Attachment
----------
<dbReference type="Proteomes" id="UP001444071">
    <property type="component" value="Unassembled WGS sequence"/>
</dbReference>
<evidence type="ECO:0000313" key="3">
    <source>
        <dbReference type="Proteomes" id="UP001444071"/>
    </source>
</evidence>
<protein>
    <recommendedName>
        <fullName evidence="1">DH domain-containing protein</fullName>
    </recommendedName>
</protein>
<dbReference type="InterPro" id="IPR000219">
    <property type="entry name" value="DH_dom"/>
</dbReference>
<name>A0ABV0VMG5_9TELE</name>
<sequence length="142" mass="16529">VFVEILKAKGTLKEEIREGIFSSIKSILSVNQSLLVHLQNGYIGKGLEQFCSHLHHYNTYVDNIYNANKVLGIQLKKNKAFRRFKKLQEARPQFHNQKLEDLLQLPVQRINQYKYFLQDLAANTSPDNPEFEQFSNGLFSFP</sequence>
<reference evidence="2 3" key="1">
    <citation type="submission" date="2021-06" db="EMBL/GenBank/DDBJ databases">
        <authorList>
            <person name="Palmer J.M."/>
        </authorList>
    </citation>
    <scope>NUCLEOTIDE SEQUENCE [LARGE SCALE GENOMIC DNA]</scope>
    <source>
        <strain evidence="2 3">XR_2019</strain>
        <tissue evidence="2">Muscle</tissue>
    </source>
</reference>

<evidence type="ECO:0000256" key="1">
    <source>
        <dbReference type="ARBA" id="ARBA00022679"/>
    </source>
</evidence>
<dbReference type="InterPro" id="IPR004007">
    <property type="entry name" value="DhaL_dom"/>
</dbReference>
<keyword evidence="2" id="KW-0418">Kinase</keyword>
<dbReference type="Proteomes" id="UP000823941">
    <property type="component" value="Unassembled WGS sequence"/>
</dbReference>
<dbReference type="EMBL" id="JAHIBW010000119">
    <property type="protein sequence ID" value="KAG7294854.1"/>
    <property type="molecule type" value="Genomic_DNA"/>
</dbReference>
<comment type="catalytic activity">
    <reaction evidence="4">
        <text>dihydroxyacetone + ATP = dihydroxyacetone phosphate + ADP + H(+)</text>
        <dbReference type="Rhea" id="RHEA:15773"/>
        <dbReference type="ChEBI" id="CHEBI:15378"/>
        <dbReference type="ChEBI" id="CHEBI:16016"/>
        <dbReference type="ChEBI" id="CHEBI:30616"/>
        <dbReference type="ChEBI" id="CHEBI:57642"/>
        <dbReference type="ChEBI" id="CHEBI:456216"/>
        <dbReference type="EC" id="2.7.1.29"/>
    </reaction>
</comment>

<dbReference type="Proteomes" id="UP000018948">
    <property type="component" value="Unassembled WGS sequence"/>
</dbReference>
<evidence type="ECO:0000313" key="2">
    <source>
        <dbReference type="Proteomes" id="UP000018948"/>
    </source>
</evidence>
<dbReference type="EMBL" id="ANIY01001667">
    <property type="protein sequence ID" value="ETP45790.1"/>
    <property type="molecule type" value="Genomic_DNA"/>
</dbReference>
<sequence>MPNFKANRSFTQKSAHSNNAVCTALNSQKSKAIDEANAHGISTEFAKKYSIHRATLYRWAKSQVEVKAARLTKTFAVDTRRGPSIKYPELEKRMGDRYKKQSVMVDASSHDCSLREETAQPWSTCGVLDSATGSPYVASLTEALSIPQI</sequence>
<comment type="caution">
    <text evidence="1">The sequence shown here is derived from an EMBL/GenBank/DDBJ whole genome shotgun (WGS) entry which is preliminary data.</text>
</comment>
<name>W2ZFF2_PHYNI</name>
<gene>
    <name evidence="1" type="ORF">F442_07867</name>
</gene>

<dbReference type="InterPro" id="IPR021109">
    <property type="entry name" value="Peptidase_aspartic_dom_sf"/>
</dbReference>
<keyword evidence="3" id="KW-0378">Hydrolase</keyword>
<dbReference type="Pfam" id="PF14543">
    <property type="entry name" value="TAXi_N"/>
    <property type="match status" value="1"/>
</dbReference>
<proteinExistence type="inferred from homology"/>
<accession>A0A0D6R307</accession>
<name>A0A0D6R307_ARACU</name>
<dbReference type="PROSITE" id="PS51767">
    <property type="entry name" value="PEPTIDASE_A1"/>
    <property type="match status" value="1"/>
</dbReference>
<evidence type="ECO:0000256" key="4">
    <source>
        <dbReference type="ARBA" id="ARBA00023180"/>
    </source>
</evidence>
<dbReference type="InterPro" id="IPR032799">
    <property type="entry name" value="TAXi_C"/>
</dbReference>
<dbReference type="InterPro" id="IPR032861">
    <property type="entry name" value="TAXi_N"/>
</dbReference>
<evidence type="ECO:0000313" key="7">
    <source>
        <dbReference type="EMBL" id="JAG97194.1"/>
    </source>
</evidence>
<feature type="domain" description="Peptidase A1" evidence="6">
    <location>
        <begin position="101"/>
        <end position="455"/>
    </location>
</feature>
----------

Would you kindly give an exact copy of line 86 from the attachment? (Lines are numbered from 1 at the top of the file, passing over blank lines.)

</dbReference>